Protection Sector questions were answered by 540 people. Predicting the risks of having to stay in the same house with households during the epidemic, in terms of protection, the survey participants were asked whether they left the house during the epidemic period. According to the survey results, 58% of the people stated that they rarely leave the house, while 35% stated that they never leave. The rate of people who have to leave the house every day is 6%.
Conclusion: Overall Recommendations
Primary public health measures should be implemented. Most importantly, camps require better testing and monitoring in addition to face masks, hand sanitiser and other supplies. It should be remembered that it is crucial to catch cases early to avoid larger outbreaks and that testing capacity must be increased independently of confirmed cases. However, overcrowding remains a critical obstacle to the implementation of some recommended public health measures, such as social distancing. Experts say this will require faster processing of asylum claims as well as building new facilities to help reduce the overall population of the camps. On the other hand, both of these measures require international support for refugees that is currently in decline. The pandemic and the ensuing economic crisis led to cuts in foreign aid, diverting resources domestically rather than internationally, while many countries looked inward.
Access to health insurance should be provided unconditionally for international protection applicants and status holders who are denied access to the General Health Insurance.
In order to receive treatment in the Immigrant Health Centres, the obligation to go to registered cities should be removed. This limitation prevents asylum seekers and refugees from accessing healthcare, especially in emergency diseases.
Those who are currently under the status of asylum seekers and refugees stated that they are afraid of applying to the necessary authorities and going to a doctor for fear of deportation. Public health should never be included among the reasons for deportation, and in a possible case, asylum seekers and refugees should be treated free of charge. Indeed, this condition only increases existing fears, and consequently endangers public health even more.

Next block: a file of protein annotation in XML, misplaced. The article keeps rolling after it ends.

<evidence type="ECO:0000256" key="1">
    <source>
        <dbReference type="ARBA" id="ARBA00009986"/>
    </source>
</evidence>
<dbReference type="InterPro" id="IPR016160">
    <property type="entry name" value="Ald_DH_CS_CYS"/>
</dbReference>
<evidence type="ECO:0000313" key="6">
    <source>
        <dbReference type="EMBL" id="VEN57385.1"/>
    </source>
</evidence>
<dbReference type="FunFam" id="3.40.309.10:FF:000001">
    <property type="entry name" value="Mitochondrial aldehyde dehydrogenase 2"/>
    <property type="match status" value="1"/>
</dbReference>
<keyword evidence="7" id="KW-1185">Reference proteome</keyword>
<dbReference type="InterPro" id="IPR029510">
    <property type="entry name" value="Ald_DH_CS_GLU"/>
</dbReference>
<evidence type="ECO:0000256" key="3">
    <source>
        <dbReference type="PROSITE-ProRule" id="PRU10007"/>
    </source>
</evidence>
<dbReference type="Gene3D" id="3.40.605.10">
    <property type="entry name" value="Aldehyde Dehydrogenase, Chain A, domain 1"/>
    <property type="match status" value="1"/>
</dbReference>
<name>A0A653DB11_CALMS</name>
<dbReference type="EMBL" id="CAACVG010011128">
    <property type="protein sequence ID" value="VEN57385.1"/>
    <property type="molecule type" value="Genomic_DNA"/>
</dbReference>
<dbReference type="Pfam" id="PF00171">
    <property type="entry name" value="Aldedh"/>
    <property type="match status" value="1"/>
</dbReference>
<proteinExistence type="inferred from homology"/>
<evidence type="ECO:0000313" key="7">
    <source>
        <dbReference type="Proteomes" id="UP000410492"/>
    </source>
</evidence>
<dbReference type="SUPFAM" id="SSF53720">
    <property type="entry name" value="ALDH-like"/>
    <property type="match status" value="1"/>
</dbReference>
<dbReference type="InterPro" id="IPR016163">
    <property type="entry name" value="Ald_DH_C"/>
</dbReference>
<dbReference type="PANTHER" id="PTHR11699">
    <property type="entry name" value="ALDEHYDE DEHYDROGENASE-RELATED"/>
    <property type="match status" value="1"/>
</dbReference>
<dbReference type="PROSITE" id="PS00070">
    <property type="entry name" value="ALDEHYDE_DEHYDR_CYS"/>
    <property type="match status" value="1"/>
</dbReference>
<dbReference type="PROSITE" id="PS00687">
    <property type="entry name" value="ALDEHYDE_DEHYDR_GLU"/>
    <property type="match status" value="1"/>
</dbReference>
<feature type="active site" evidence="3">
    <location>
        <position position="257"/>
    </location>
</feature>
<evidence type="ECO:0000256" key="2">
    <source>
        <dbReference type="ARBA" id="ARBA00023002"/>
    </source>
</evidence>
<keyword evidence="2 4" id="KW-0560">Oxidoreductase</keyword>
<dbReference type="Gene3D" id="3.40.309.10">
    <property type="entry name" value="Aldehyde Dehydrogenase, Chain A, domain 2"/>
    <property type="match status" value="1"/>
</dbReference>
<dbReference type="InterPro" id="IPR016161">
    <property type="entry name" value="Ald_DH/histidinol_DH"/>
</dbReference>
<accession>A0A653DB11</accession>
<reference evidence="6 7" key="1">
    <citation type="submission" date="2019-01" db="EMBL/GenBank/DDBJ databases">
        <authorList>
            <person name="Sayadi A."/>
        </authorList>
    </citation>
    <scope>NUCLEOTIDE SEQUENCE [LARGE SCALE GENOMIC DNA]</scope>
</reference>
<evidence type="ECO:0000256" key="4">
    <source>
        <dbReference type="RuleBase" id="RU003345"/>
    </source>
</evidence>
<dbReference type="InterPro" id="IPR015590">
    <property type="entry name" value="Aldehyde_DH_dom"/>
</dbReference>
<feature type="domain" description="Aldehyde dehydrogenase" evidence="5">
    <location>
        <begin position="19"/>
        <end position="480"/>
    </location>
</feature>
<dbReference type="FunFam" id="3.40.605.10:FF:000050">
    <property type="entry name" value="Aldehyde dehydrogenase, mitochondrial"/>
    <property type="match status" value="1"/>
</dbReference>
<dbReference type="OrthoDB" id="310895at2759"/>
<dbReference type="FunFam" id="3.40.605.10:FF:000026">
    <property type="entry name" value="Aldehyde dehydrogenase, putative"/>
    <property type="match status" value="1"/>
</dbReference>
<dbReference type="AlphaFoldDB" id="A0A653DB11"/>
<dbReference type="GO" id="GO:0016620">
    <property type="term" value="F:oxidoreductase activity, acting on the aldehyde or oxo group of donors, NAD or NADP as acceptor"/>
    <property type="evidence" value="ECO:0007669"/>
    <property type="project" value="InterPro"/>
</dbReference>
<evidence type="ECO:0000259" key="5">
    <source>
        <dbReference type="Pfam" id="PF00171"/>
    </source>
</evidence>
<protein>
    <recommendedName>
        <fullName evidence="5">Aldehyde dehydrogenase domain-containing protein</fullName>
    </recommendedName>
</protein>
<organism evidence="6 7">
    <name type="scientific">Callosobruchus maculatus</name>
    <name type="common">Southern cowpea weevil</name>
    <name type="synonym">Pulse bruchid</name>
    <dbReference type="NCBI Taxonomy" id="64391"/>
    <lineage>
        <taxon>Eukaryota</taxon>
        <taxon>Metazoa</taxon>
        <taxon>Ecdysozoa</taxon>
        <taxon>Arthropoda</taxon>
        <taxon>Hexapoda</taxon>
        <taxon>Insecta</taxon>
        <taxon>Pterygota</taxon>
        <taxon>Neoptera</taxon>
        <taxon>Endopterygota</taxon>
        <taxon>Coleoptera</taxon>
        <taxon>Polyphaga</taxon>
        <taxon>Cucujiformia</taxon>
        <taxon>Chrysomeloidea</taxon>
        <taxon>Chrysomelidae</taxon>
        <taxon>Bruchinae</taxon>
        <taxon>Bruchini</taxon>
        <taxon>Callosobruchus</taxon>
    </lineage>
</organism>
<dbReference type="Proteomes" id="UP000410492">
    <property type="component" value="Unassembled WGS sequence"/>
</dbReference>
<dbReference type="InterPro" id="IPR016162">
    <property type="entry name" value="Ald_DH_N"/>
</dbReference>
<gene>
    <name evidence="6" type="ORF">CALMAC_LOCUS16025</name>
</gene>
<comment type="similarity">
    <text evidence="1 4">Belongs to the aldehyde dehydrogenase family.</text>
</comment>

The damages of unregistered employment have been seen once again throughout the epidemic. It is imperative that studies on this subject begin immediately. Efforts should be made to ensure basic workers’ rights in all workplaces and to ensure that asylum seekers also benefit from these rights.
Migrants and asylum seekers should be informed of all these changes through news that will be made both in Turkish and in their own language on the website of the DGMM and related ministries, television and social media.
In order to prevent misinformation, the budget allocated for immigrants and asylum seekers used to deal with the epidemic, financial aid from the EU, UNHCR or other sources should be shared with the public transparently.
The currently provided allowances should be provided on a regular basis as long as the applicant’s conditions remain, not one-off.
During the COVID-19 pandemic, despite the fact that international travel has begun to be allowed, there are still difficulties in the process of resettlement of refugees. This situation should be resolved immediately by taking necessary health measures.
Irregular migrants, asylum seekers and refugees should be included in every phase of this process, as well as civil society, and relevant social policies should be prepared with their contributions.
In addition, 98.4% of Syrians live outside of the camps, that is, in cities. In this context, epidemic risk is a common problem. It is obvious that after the epidemic, the unknowns are discussed and the programs in which suggestions and protection methods are explained are not well understood even by the local people.